Last Wednesday, U.S. Rep. Hank Johnson (D-GA) introduced a bill entitled the Restoring Artistic Protection (RAP) Act, which would prohibit “evidence of a defendant’s creative or artistic expression” from being used against them during a criminal case.
This bill’s introduction occurred after lyrics authored by Young Thug, a rapper hailing from Atlanta, were employed during the indictment against himself and emcee Gunna, in addition to 20 fellow associates in a Georgia Racketeer Influenced and Corrupt Organizations (RICO) case, who now face serving a 20-year-long prison sentence.
The bill language does carve out exceptions, allowing for the use of lyrics if they “intended a literal meaning” and if they “refer to the specific facts of the crime alleged…is relevant to an issue of fact that is disputed…[and] has distinct probative value not provided by other admissible evidence.”
Dina LaPolt, a renowned attorney, has been outspoken on this issue, and according to her research, more than 500 cases have utilized lyrics during proceedings and been admitted during adjudication to find defendants’ guilty since 2020.
University of Richmond professor Erik Nielson has been a longtime advocate for criminal justice reform, and believes that passage of the RAP Act could have a profound impact on the system. Nielson’s scholarship has shown that only rap lyrics are being predominantly used against artists, in large part due to the form and function of a system built to incarcerate Black and Brown defendants.
Rep. Johnson believes this bill is rectifying issues surrounding the first amendment’s right to freedom of speech, releasing a statement, “Without further Congressional action, the freedom of speech and of artistic expression present in music will continue to be stifled, and that expression will be chilled, until the voices behind that protected speech are silenced,” per CNN.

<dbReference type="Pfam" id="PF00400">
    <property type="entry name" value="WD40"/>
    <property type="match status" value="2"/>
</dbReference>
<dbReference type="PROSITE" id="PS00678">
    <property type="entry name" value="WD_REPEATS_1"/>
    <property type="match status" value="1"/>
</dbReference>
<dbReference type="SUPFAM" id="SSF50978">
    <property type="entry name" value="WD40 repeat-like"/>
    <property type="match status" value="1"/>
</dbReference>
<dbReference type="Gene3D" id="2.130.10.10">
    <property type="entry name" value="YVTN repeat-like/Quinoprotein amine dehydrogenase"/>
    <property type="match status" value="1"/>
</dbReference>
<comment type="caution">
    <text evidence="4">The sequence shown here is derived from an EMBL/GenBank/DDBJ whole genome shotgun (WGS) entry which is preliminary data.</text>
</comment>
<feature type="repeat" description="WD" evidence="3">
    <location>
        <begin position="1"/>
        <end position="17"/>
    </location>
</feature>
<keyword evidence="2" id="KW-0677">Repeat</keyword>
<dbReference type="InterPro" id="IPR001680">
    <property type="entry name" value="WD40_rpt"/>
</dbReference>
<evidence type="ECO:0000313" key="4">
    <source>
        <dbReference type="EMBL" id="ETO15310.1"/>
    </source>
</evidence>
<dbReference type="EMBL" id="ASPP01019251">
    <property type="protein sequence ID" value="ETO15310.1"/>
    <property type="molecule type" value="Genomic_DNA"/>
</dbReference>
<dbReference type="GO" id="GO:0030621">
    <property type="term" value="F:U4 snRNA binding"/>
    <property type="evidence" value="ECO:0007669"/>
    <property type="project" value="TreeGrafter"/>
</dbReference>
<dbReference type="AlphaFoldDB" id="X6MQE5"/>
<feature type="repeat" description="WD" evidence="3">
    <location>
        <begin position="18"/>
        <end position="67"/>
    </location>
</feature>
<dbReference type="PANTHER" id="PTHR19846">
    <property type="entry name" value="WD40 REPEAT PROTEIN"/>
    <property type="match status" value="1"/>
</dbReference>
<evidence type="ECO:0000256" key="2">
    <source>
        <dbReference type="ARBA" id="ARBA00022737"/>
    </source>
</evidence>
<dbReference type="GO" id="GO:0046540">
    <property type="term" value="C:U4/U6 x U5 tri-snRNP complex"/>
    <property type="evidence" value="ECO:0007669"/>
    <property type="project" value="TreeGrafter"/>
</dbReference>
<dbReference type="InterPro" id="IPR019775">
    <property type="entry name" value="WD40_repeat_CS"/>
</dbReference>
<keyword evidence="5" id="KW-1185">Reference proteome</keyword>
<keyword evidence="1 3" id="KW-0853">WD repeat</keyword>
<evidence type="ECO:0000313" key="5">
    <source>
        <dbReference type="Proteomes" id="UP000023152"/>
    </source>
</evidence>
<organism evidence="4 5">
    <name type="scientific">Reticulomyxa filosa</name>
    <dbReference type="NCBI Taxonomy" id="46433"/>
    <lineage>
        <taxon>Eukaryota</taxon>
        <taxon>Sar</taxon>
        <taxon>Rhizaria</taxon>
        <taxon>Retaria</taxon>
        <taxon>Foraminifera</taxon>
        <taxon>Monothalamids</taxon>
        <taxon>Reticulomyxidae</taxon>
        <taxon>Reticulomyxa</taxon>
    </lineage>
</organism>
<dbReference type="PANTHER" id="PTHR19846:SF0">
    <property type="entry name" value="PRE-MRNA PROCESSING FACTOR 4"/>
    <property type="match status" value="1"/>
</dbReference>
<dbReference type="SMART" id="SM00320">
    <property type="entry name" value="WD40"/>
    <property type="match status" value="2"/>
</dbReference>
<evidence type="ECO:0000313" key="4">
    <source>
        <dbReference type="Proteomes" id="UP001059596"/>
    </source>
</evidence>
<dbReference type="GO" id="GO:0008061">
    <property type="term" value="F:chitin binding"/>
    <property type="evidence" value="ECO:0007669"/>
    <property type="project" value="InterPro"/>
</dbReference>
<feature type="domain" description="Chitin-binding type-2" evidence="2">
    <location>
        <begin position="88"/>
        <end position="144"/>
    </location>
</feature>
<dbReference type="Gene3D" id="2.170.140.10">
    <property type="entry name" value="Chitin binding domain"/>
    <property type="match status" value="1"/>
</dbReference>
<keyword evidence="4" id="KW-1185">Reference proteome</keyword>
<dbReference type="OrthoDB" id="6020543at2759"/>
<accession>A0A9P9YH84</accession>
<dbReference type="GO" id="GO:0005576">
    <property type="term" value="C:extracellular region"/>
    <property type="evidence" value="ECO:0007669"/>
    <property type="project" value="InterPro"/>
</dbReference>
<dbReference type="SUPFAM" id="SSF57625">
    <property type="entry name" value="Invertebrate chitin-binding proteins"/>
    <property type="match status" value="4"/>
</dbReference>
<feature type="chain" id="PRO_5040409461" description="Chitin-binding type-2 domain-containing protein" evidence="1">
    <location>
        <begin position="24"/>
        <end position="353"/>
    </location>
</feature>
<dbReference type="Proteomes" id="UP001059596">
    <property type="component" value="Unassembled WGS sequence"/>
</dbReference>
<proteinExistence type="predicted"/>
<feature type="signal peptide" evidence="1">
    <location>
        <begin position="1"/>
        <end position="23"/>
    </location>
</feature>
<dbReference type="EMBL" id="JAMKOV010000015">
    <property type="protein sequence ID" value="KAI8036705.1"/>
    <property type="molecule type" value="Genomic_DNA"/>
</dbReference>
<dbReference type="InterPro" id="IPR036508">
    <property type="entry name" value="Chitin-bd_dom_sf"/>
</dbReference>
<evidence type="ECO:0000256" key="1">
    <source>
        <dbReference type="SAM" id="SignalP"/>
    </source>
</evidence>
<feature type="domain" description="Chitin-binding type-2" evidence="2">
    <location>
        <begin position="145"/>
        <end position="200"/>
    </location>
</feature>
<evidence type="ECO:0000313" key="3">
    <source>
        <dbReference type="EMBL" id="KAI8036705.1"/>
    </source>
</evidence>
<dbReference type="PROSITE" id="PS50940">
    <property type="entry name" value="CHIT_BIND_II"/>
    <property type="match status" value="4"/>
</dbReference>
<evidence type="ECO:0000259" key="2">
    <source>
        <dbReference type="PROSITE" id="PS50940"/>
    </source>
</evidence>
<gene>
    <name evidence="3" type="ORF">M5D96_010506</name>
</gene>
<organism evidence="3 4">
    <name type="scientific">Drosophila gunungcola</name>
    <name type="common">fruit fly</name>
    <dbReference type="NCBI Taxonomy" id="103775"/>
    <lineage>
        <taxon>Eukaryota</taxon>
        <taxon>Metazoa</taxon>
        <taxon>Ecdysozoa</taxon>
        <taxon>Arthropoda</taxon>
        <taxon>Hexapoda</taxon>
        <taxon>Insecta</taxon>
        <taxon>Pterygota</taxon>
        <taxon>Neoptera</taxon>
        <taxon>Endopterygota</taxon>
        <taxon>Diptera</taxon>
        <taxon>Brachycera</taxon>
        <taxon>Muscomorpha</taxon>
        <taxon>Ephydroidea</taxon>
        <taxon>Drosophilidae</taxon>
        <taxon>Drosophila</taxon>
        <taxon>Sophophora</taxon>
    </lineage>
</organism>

Rep. Jamaal Bowman (D-NY), who co-sponsored the bill, referenced the distressing story of a 17-year-old who was sentenced to life in jail after a rap lyric was entered into evidence and used in part to convict him, stating “We cannot imprison our talented artists for expressing their experiences nor will we let their creativity be suppressed.”
The statement also referenced lyrics from Queen, Bob Marley, and Johnny Cash, indicating that their words were not confessions, for example Marley didn’t own up to shooting a sheriff in the famous song.
Heavy hitters in the music industry have also come out in droves supporting this bill, which include the Recording Academy, the Black Music Action Coalition, SAG-AFTRA, Sony Music Group, Atlantic Records, 300 Elektra Entertainment, Warner Music Group, and the Universal Music Group, to name a few.